Its what Donald Rumsfeld, who says that U.S. troops are killing and dying to bring democracy to Iraq, would call the messy or untidy aspects of democracy. Unfortunately, its more like the messy and untidy aspects of the socialistic welfare state and regulated society way of life.
By the way, the person who crafted the memo citing how intervention in the Schiavo case could bring political advantage to Republicans has been outed and has now resigned his position. Perhaps thats why Republicans have been silent and supine over the Pentagons and CIAs torture, sex abuse, rape, and murder scandalno political advantage there!
Wednesday, April 6, 2005
U.S. conservatives are remaining somewhat silent in the face of the widespread media analyses attributing the major role that John Paul II played in the demise of the Soviet Union. No, its not that conservatives dont still feel that Ronald Reagan also played a major role in bringing down the Soviet Union, its just that talking about how Reagan supposedly did it now produces severe discomfort for conservatives.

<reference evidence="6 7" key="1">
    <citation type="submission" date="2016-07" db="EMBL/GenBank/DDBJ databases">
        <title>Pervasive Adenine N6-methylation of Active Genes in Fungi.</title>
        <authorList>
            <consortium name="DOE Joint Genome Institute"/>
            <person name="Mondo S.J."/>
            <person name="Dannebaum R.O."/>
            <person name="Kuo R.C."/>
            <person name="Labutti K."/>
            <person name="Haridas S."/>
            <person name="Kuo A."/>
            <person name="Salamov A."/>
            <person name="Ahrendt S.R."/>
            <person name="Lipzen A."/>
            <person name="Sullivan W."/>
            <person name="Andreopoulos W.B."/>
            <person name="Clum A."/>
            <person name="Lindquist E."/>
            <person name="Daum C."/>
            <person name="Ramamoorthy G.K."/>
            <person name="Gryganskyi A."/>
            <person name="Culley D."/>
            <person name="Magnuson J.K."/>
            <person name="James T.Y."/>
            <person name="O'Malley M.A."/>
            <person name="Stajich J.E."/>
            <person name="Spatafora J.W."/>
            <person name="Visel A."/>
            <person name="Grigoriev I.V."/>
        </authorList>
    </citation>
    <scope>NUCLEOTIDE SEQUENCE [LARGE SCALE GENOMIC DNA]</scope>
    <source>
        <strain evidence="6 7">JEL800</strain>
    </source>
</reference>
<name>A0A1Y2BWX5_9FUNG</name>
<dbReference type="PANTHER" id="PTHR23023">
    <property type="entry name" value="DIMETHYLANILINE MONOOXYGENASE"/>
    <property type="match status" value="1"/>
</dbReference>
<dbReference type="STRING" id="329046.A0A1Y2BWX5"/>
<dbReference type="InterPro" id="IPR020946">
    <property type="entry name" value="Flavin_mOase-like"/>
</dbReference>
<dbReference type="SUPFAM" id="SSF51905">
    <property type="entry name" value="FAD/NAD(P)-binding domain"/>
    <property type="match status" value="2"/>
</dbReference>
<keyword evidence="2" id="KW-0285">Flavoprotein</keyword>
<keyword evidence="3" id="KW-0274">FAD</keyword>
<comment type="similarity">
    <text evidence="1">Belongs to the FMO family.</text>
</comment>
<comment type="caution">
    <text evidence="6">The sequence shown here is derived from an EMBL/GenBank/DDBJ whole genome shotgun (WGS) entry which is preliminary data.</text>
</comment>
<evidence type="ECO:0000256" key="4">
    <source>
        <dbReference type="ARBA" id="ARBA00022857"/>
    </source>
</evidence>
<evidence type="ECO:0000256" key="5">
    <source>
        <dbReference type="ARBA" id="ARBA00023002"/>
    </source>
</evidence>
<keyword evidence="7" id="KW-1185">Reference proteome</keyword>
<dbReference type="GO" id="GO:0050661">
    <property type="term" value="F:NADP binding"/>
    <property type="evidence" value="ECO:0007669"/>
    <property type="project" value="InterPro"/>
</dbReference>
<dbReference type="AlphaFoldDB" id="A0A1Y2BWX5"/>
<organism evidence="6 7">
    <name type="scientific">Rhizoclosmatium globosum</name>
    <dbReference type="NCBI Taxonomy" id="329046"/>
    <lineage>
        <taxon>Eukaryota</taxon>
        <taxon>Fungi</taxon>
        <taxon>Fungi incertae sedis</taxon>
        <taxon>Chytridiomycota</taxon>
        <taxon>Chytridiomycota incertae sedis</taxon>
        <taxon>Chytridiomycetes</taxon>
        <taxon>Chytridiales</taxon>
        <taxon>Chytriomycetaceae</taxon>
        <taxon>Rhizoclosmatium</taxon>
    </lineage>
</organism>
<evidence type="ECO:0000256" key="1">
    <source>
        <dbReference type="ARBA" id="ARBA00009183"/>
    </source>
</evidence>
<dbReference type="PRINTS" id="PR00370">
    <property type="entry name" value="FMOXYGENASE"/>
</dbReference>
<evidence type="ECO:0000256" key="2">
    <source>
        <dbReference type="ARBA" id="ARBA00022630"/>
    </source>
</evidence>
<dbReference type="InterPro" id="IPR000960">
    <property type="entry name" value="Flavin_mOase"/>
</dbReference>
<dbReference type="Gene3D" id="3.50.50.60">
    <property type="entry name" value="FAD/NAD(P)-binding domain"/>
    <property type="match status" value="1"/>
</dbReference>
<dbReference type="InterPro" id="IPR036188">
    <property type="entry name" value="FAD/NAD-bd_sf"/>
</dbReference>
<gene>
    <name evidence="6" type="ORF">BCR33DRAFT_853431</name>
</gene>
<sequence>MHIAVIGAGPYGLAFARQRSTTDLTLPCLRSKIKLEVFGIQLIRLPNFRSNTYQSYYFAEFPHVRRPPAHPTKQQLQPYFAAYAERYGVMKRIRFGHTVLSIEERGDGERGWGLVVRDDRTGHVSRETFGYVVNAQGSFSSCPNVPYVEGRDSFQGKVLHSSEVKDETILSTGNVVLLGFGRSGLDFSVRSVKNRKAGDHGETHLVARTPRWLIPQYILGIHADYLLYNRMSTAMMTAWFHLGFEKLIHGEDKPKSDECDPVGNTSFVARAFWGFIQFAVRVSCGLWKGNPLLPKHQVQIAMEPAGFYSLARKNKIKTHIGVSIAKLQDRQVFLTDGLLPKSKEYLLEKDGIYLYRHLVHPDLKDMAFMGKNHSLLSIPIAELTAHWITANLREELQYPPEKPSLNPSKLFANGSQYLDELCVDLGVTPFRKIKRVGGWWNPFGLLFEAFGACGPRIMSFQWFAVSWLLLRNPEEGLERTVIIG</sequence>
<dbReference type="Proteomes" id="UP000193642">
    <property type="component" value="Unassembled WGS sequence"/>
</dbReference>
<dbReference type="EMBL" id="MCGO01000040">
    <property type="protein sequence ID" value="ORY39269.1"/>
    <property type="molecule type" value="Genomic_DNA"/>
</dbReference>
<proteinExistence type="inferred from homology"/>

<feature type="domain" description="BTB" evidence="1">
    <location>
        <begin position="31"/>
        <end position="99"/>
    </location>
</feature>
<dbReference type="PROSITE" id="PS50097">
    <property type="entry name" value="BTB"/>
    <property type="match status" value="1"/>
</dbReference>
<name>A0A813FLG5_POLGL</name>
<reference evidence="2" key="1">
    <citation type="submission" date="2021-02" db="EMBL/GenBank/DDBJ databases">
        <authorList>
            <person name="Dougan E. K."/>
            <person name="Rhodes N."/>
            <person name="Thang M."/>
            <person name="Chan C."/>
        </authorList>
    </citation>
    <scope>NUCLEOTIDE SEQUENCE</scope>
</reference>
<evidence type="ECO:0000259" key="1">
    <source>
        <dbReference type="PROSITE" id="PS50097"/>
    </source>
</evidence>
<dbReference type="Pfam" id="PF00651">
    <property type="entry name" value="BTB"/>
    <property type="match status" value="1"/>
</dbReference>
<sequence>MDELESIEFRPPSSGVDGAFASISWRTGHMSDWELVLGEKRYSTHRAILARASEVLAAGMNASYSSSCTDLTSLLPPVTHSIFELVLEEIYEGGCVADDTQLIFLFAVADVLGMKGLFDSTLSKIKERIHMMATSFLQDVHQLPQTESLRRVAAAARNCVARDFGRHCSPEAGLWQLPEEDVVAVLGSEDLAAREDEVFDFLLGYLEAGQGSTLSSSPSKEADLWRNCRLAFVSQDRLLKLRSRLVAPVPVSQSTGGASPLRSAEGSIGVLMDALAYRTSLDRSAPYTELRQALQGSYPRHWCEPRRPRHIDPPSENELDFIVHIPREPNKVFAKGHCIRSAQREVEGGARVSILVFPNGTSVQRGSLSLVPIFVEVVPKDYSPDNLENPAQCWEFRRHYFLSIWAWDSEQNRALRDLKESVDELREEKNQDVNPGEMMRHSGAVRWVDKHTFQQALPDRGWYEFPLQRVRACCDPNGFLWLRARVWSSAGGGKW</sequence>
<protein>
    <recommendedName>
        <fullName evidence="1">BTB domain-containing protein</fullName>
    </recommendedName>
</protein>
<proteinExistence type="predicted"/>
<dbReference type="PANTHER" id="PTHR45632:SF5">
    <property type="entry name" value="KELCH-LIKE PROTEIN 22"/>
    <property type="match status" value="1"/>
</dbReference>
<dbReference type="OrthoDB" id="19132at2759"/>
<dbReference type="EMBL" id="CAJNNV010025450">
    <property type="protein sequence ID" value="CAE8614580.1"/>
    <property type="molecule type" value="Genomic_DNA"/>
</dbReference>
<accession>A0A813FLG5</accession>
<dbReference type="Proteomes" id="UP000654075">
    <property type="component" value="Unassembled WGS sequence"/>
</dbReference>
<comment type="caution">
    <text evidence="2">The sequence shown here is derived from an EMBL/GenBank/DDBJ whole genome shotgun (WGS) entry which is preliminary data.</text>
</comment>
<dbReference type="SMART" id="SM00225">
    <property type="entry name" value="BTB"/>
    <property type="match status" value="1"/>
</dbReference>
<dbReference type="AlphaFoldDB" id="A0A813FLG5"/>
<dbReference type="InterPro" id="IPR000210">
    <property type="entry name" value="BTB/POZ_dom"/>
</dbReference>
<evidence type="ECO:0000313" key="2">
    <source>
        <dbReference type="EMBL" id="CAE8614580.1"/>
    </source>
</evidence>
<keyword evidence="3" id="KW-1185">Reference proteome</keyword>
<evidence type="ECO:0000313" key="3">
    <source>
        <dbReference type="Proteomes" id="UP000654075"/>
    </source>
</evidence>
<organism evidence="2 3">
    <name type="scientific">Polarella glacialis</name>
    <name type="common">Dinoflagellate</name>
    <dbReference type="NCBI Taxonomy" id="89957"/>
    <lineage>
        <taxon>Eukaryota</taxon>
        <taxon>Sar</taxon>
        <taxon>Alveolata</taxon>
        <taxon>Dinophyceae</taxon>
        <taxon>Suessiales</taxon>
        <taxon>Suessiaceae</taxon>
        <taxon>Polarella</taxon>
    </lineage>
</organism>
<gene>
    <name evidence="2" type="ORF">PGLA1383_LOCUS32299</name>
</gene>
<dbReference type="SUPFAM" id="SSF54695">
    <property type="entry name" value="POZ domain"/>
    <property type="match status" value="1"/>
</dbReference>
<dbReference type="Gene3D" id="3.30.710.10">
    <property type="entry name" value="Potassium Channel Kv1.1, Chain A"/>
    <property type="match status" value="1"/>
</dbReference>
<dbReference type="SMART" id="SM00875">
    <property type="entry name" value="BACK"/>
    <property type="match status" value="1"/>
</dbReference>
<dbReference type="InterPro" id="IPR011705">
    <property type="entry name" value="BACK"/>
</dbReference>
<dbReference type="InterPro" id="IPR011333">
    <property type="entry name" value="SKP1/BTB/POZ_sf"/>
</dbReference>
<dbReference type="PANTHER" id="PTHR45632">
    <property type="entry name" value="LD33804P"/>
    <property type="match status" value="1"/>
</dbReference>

Why? The answer turns on the fact that the Pope inspired the Polish people to oppose Soviet domination on moral and spiritual grounds while Reagan, according to conservatives, caused Soviet officials to spend their nation into bankruptcy.
So, why would that make conservatives uncomfortable? Because they know that they are now pursuing the exact same out-of-control government spending policies that they say brought down the Soviet Union. Thus, to boast about how Reagan supposedly brought down the Soviet Union places conservatives in the uncomfortable position of having to explain why their big-government spending policies wont have the exact same result here in the United States.
Tuesday, April 5, 2005